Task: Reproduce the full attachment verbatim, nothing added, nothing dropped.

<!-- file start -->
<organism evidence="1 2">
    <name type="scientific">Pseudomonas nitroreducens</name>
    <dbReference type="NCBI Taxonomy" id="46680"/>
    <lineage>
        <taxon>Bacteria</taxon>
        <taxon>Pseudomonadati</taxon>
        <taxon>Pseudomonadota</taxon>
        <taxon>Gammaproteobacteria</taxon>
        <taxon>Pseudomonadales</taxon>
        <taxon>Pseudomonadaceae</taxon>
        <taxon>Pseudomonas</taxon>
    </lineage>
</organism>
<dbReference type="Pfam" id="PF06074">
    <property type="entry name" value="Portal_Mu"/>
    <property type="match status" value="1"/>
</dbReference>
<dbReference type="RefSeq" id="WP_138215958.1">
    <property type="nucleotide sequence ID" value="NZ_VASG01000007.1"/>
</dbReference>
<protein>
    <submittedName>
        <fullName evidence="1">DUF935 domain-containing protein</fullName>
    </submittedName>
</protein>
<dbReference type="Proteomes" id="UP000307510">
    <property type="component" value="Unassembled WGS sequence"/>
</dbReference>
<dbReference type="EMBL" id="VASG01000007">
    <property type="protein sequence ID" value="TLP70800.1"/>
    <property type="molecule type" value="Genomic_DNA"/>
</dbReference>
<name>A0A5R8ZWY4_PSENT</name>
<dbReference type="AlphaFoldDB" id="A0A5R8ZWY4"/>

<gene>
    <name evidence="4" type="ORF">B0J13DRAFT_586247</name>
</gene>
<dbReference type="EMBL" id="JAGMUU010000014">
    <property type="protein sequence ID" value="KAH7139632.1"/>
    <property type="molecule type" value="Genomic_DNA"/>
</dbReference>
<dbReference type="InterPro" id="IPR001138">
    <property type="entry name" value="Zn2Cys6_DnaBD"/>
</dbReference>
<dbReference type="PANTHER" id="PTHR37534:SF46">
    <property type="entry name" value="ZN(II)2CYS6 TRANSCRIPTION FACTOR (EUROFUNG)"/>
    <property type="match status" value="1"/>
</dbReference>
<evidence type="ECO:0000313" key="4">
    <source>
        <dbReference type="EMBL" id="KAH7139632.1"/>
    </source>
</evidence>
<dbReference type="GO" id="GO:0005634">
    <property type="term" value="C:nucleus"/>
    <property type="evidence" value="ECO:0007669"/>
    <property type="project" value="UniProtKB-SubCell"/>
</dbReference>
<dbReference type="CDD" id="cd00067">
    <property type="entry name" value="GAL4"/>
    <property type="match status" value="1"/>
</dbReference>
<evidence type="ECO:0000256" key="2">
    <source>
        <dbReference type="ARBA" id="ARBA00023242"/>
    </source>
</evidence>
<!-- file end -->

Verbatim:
<organism evidence="1 2">
    <name type="scientific">Pseudomonas nitroreducens</name>
    <dbReference type="NCBI Taxonomy" id="46680"/>
    <lineage>
        <taxon>Bacteria</taxon>
        <taxon>Pseudomonadati</taxon>
        <taxon>Pseudomonadota</taxon>
        <taxon>Gammaproteobacteria</taxon>
        <taxon>Pseudomonadales</taxon>
        <taxon>Pseudomonadaceae</taxon>
        <taxon>Pseudomonas</taxon>
    </lineage>
</organism>
<dbReference type="Pfam" id="PF06074">
    <property type="entry name" value="Portal_Mu"/>
    <property type="match status" value="1"/>
</dbReference>
<dbReference type="RefSeq" id="WP_138215958.1">
    <property type="nucleotide sequence ID" value="NZ_VASG01000007.1"/>
</dbReference>
<protein>
    <submittedName>
        <fullName evidence="1">DUF935 domain-containing protein</fullName>
    </submittedName>
</protein>
<dbReference type="Proteomes" id="UP000307510">
    <property type="component" value="Unassembled WGS sequence"/>
</dbReference>
<dbReference type="EMBL" id="VASG01000007">
    <property type="protein sequence ID" value="TLP70800.1"/>
    <property type="molecule type" value="Genomic_DNA"/>
</dbReference>
<name>A0A5R8ZWY4_PSENT</name>
<dbReference type="AlphaFoldDB" id="A0A5R8ZWY4"/>

<gene>
    <name evidence="4" type="ORF">B0J13DRAFT_586247</name>
</gene>
<dbReference type="EMBL" id="JAGMUU010000014">
    <property type="protein sequence ID" value="KAH7139632.1"/>
    <property type="molecule type" value="Genomic_DNA"/>
</dbReference>
<dbReference type="InterPro" id="IPR001138">
    <property type="entry name" value="Zn2Cys6_DnaBD"/>
</dbReference>
<dbReference type="PANTHER" id="PTHR37534:SF46">
    <property type="entry name" value="ZN(II)2CYS6 TRANSCRIPTION FACTOR (EUROFUNG)"/>
    <property type="match status" value="1"/>
</dbReference>
<evidence type="ECO:0000313" key="4">
    <source>
        <dbReference type="EMBL" id="KAH7139632.1"/>
    </source>
</evidence>
<dbReference type="GO" id="GO:0005634">
    <property type="term" value="C:nucleus"/>
    <property type="evidence" value="ECO:0007669"/>
    <property type="project" value="UniProtKB-SubCell"/>
</dbReference>
<dbReference type="CDD" id="cd00067">
    <property type="entry name" value="GAL4"/>
    <property type="match status" value="1"/>
</dbReference>
<evidence type="ECO:0000256" key="2">
    <source>
        <dbReference type="ARBA" id="ARBA00023242"/>
    </source>
</evidence>